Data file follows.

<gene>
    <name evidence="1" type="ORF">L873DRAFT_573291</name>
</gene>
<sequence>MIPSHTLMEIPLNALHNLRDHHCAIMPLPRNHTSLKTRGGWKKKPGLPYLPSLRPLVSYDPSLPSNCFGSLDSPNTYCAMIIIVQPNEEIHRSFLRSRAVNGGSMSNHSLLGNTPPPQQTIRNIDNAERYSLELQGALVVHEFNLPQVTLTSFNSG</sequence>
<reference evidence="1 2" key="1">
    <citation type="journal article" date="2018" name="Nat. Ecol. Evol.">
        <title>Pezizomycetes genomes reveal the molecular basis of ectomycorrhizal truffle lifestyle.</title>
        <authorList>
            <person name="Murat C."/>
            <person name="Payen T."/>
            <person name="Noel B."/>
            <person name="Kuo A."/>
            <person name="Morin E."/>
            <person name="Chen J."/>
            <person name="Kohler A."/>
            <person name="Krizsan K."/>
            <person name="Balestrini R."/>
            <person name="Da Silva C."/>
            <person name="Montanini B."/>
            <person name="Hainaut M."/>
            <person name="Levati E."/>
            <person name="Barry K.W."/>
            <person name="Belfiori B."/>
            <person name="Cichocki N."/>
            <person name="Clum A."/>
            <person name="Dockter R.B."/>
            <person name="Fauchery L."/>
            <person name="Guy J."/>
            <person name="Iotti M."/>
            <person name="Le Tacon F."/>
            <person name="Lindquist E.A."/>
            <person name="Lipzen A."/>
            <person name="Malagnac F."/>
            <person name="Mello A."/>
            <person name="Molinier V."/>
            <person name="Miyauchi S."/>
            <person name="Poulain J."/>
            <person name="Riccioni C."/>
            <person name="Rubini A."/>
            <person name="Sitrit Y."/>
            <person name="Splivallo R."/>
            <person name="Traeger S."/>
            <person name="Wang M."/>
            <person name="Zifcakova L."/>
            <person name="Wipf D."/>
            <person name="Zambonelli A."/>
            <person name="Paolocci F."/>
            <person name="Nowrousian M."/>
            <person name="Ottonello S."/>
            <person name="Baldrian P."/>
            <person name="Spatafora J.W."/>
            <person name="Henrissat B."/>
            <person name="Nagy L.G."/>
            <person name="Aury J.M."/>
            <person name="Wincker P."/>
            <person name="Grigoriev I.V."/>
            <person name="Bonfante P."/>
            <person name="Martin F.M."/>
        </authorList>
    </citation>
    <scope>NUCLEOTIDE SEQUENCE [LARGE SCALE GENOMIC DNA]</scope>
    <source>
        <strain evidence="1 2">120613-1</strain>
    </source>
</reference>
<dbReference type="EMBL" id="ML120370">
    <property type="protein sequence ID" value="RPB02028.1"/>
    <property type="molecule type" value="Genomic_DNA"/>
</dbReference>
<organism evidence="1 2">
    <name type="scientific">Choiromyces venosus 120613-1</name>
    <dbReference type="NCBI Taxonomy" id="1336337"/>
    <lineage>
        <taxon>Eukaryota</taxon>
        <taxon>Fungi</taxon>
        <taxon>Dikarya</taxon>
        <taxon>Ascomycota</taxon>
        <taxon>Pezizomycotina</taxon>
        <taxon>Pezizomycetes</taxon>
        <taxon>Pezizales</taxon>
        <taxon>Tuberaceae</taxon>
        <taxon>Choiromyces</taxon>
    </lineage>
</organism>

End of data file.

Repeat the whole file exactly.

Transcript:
<gene>
    <name evidence="1" type="ORF">L873DRAFT_573291</name>
</gene>
<sequence>MIPSHTLMEIPLNALHNLRDHHCAIMPLPRNHTSLKTRGGWKKKPGLPYLPSLRPLVSYDPSLPSNCFGSLDSPNTYCAMIIIVQPNEEIHRSFLRSRAVNGGSMSNHSLLGNTPPPQQTIRNIDNAERYSLELQGALVVHEFNLPQVTLTSFNSG</sequence>
<reference evidence="1 2" key="1">
    <citation type="journal article" date="2018" name="Nat. Ecol. Evol.">
        <title>Pezizomycetes genomes reveal the molecular basis of ectomycorrhizal truffle lifestyle.</title>
        <authorList>
            <person name="Murat C."/>
            <person name="Payen T."/>
            <person name="Noel B."/>
            <person name="Kuo A."/>
            <person name="Morin E."/>
            <person name="Chen J."/>
            <person name="Kohler A."/>
            <person name="Krizsan K."/>
            <person name="Balestrini R."/>
            <person name="Da Silva C."/>
            <person name="Montanini B."/>
            <person name="Hainaut M."/>
            <person name="Levati E."/>
            <person name="Barry K.W."/>
            <person name="Belfiori B."/>
            <person name="Cichocki N."/>
            <person name="Clum A."/>
            <person name="Dockter R.B."/>
            <person name="Fauchery L."/>
            <person name="Guy J."/>
            <person name="Iotti M."/>
            <person name="Le Tacon F."/>
            <person name="Lindquist E.A."/>
            <person name="Lipzen A."/>
            <person name="Malagnac F."/>
            <person name="Mello A."/>
            <person name="Molinier V."/>
            <person name="Miyauchi S."/>
            <person name="Poulain J."/>
            <person name="Riccioni C."/>
            <person name="Rubini A."/>
            <person name="Sitrit Y."/>
            <person name="Splivallo R."/>
            <person name="Traeger S."/>
            <person name="Wang M."/>
            <person name="Zifcakova L."/>
            <person name="Wipf D."/>
            <person name="Zambonelli A."/>
            <person name="Paolocci F."/>
            <person name="Nowrousian M."/>
            <person name="Ottonello S."/>
            <person name="Baldrian P."/>
            <person name="Spatafora J.W."/>
            <person name="Henrissat B."/>
            <person name="Nagy L.G."/>
            <person name="Aury J.M."/>
            <person name="Wincker P."/>
            <person name="Grigoriev I.V."/>
            <person name="Bonfante P."/>
            <person name="Martin F.M."/>
        </authorList>
    </citation>
    <scope>NUCLEOTIDE SEQUENCE [LARGE SCALE GENOMIC DNA]</scope>
    <source>
        <strain evidence="1 2">120613-1</strain>
    </source>
</reference>
<dbReference type="EMBL" id="ML120370">
    <property type="protein sequence ID" value="RPB02028.1"/>
    <property type="molecule type" value="Genomic_DNA"/>
</dbReference>
<organism evidence="1 2">
    <name type="scientific">Choiromyces venosus 120613-1</name>
    <dbReference type="NCBI Taxonomy" id="1336337"/>
    <lineage>
        <taxon>Eukaryota</taxon>
        <taxon>Fungi</taxon>
        <taxon>Dikarya</taxon>
        <taxon>Ascomycota</taxon>
        <taxon>Pezizomycotina</taxon>
        <taxon>Pezizomycetes</taxon>
        <taxon>Pezizales</taxon>
        <taxon>Tuberaceae</taxon>
        <taxon>Choiromyces</taxon>
    </lineage>
</organism>